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Boxwoods at Sweet Briar

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Hello Gardeners, I’m Amanda McNulty with Clemson Extension and Making It Grow. Some boxwood varieties if left alone grow to their mature size developing  a cloud like appearance with natural undulations. I grew up hearing about the boxwood clouds at the highly regarded school for women, Sweet Briar College in Virginia, where perhaps thousands of these plants which embody elegance and grace grow.   Don’t let the magnificent campus, with its clouding boxwoods and red-brick colonial architecture fool you into thinking that the students are like clouds. This school that almost closed in 2015 produces graduates to be leaders in Stem fields, human and environmental sustainability and creativity. It is a tribute to their resilience that  boxwoods have been enjoyed in such large ambitious landscapes as that Virginia college campus and also  in small modest gardens. The future of the school is healthy. Sadly, an imported fungal disease, boxwood blight, now threatens many boxwood plantings.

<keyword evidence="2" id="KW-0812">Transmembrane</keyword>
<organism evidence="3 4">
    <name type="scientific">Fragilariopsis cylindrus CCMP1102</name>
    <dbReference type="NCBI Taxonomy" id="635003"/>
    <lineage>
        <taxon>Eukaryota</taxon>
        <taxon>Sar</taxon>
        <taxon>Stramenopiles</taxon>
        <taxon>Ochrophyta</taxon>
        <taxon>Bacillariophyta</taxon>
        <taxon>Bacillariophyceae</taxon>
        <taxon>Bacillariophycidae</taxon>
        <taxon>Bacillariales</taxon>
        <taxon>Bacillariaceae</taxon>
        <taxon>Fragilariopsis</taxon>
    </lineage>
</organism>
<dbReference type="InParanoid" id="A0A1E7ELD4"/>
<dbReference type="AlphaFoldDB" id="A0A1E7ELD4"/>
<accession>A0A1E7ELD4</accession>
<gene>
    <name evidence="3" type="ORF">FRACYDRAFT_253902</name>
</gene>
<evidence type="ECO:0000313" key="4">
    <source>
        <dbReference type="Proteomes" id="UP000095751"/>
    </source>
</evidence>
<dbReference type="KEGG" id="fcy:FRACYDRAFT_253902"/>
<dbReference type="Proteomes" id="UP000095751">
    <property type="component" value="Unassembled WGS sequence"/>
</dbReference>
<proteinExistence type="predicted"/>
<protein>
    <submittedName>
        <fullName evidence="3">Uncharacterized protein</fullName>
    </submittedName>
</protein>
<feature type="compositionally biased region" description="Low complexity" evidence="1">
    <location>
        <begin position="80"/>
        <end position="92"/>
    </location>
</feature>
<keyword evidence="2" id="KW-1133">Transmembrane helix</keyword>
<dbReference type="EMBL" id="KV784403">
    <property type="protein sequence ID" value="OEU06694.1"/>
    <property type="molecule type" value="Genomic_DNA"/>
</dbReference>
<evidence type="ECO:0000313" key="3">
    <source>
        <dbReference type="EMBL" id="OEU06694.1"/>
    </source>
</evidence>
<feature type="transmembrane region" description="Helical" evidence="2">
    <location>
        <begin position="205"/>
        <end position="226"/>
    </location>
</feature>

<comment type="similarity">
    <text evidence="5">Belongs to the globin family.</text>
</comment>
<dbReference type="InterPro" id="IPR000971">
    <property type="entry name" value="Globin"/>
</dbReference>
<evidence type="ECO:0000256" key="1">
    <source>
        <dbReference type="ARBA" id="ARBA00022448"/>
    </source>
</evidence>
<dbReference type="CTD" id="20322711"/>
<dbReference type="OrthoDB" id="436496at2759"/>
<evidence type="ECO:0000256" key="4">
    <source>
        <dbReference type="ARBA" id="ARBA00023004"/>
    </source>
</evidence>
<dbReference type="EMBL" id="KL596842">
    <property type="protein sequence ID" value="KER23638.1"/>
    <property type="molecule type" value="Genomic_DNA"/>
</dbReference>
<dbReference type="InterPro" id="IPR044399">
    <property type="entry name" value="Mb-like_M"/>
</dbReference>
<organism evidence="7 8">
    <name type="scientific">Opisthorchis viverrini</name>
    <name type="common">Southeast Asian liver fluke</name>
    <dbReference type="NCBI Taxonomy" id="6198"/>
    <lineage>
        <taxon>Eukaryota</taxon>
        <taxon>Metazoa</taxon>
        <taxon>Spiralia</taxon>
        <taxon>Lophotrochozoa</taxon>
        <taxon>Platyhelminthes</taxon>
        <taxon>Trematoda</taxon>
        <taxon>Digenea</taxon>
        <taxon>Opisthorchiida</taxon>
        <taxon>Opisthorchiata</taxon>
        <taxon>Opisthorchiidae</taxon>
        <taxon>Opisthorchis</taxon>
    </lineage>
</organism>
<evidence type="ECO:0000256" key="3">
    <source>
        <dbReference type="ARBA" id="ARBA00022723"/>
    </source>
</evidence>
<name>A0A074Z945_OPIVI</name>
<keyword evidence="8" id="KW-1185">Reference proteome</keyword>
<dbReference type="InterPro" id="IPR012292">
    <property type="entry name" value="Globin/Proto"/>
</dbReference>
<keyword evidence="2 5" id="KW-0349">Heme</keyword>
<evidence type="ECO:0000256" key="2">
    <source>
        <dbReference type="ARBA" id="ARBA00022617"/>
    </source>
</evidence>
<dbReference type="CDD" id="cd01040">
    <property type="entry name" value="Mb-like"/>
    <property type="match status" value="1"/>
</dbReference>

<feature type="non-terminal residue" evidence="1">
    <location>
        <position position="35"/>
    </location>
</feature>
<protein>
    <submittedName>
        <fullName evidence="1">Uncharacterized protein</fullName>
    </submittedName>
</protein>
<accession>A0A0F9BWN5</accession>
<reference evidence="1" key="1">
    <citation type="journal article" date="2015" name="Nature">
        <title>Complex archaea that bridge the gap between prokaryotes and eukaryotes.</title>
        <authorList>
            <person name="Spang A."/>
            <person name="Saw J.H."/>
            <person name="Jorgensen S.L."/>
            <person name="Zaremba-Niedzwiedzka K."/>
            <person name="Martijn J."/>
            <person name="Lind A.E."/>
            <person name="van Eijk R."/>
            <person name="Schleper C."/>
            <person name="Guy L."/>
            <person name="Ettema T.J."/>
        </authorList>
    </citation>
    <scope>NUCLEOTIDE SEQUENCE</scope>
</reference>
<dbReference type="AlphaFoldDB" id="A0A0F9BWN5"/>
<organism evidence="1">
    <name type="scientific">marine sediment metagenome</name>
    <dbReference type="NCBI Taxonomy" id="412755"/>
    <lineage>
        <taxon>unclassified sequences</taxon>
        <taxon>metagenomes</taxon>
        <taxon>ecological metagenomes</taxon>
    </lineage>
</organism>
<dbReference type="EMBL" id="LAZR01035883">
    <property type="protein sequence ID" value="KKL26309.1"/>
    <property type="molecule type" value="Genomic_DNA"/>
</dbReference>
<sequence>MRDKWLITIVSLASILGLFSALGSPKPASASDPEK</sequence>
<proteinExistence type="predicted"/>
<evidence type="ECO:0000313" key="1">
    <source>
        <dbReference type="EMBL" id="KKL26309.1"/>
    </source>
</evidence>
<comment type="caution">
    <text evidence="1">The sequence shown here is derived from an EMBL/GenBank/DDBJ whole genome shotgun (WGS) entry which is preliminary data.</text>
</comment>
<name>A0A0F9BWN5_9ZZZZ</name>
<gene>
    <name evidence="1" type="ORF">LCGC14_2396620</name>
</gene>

Amanda McNulty is a Clemson University Extension Horticulture agent and the host of South Carolina ETV’s Making It Grow! gardening program. She studied horticulture at Clemson University as a non-traditional student. “I’m so fortunate that my early attempts at getting a degree got side tracked as I’m a lot better at getting dirty in the garden than practicing diplomacy!” McNulty also studied at South Carolina State University and earned a graduate degree in teaching there.